But there is a tinge of sadness in her voice as she explains that Iris' case is not an isolated one. "There are many other kids who have a story similar to hers. I think there are only a handful of kids who still live with both their biological parents."

According to Omar, many young people left the country to search for work in the US due to the political instability that prevailed between 1980 and 1992.

"The reason I - and many others like me - left was because of the war," he says.

The couple calls the families once a month to keep track of the girls' progress in school. On visits to El Salvador, Esther checks their school books to gauge how well the children are being taught.

The couple and the girls share a strong bond even though they are physically separated.

Esther says it is touching to see Iris do so well in her studies. Not only does she lap up all that she is taught in school, she also imparts what she has learnt to her neighbourhood friends who are unable to attend a private school.

"She likes to share her knowledge," says Esther fondly. "She explains things to the other kids in her neighbourhood who are not attending a private school. I think they might know as many English words as she does by now!"

Setting an example

Before they embarked on setting up Gulf of Hope, the couple contributed extensively to international charities. Esther says she hopes their new drive will encourage like-minded people to volunteer.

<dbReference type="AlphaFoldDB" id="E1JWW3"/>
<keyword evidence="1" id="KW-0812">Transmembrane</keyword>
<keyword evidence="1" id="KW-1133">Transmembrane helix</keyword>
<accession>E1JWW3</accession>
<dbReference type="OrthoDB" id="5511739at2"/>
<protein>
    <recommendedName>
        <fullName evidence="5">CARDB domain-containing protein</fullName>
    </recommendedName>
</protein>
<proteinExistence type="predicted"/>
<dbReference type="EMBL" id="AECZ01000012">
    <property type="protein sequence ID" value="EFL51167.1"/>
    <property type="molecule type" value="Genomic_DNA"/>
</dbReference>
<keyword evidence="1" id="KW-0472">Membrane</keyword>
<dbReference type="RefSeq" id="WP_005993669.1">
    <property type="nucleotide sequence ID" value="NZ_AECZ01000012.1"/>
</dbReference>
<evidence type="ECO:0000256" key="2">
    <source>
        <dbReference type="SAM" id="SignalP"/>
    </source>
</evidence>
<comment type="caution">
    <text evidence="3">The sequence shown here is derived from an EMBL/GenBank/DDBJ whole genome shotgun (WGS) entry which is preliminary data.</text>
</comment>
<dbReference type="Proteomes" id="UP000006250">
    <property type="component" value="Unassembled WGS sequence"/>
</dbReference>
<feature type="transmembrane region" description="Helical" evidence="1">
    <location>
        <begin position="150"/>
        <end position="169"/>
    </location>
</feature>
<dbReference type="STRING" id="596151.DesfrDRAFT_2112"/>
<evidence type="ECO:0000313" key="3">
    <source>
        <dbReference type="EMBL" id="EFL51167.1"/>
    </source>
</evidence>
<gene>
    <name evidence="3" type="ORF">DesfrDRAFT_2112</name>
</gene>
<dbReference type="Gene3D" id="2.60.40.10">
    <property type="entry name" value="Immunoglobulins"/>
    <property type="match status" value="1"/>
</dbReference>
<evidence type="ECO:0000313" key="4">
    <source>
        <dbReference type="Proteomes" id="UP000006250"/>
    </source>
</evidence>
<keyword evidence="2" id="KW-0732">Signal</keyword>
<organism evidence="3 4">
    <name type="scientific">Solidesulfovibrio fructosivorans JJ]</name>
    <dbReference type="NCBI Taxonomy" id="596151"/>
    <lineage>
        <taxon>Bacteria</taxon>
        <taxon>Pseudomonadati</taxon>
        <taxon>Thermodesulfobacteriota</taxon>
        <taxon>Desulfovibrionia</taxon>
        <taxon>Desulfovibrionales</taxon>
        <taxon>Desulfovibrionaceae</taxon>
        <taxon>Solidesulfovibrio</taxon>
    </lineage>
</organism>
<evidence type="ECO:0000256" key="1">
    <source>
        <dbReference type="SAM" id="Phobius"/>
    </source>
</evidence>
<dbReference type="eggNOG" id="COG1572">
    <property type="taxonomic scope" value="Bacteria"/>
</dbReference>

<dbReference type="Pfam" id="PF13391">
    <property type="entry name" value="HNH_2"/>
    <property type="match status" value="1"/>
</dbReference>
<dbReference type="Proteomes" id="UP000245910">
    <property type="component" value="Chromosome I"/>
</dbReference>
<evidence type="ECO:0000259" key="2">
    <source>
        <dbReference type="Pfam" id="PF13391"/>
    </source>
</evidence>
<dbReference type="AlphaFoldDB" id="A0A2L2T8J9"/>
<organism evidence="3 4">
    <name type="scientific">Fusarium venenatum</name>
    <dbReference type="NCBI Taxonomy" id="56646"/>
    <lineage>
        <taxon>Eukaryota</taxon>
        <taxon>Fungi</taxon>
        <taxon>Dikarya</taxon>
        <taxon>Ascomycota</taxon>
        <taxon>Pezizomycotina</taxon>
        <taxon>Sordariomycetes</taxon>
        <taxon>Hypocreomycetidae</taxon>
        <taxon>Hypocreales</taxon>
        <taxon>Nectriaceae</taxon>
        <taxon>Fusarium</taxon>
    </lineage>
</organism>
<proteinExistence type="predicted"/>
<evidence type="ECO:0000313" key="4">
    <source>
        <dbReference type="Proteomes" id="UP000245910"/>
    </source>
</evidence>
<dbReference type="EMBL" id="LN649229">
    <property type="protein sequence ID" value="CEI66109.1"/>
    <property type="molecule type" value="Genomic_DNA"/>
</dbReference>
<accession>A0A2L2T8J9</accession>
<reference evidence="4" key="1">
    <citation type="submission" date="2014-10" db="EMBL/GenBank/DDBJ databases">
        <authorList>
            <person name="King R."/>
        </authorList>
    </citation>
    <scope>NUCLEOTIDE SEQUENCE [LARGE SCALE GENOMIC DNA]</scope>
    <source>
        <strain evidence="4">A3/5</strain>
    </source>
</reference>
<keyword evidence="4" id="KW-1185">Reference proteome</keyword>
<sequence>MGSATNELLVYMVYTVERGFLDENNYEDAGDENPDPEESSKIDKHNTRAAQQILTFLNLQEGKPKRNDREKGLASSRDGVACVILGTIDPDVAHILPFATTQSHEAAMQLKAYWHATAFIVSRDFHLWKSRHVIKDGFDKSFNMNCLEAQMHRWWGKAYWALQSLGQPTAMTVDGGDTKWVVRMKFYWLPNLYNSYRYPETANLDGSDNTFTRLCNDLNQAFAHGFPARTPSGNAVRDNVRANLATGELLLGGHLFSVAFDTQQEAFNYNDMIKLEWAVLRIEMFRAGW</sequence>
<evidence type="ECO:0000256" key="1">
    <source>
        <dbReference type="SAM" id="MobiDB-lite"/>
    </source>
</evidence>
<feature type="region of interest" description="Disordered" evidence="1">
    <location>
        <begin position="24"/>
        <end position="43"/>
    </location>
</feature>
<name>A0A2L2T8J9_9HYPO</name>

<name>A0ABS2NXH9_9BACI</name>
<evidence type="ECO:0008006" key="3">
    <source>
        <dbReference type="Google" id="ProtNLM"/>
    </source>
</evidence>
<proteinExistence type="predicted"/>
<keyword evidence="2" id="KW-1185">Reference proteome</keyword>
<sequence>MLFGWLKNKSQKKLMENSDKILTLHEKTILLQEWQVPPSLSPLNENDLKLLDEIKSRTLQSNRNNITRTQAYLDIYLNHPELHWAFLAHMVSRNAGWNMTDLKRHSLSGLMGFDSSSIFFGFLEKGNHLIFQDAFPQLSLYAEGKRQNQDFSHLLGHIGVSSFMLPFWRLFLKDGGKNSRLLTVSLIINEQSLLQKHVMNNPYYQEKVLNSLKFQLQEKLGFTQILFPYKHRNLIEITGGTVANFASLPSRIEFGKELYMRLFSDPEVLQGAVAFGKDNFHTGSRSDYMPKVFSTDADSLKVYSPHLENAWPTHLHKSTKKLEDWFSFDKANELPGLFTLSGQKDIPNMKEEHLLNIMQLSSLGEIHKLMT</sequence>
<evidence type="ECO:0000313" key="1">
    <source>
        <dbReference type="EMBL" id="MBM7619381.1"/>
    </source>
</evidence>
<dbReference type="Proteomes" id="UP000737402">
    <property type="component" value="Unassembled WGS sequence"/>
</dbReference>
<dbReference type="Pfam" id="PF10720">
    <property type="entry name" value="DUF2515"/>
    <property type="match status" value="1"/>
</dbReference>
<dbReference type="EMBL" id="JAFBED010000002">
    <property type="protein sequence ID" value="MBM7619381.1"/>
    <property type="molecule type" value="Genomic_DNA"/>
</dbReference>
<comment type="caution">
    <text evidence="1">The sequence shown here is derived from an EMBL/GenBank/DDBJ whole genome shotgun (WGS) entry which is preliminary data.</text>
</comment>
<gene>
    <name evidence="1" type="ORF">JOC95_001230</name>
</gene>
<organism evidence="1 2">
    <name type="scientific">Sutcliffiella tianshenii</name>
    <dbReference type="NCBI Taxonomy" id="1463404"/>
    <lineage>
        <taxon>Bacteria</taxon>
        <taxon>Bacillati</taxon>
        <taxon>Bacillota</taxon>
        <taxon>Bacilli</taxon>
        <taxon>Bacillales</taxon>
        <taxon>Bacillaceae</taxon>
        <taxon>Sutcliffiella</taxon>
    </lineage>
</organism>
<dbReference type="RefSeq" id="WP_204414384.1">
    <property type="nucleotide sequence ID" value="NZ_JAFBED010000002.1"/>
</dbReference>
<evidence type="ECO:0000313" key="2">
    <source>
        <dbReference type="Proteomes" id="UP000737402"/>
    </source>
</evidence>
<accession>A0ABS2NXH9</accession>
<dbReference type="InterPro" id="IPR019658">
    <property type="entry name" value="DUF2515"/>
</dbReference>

"If you send money to charities, you don't always know exactly what is happening to your money. Here I know exactly where it's going because I directly influence how it is used."

She would like potential donors to visit La Union and see how their money can change lives.

"Come with us and see for yourself. I'm hoping to bridge this gap between just sending money and being involved hands-on. We have a house there and all are welcome to stay with us. You can speak to the kids and get to know them better and in turn get to know how your efforts are making a difference."

‘My hobby: studying'

Education is the key to their charity succeeding in its mission and for Esther, it defines who she is.

A principal engineer, she started out as a mathematician and now has three Master's degrees - in operations research, oil and gas engineering and in holistic nutrition. "While other people have hobbies, I study," she says. Omar, meanwhile, is busy studying German and Italian.

Esther was born in Cologne, Germany and has a British passport. She has worked in England, Scotland and the US, while Omar is from La Union and has a US passport. The two met in Houston.

So, what will draw others to help children in a country many people know little about? "I'm hoping that people will realise how fortunate they really are," says Esther. "I'm hoping that people will simply be touched by these kids' stories. If we can help even one child in the world in some little way, wonderful changes are possible."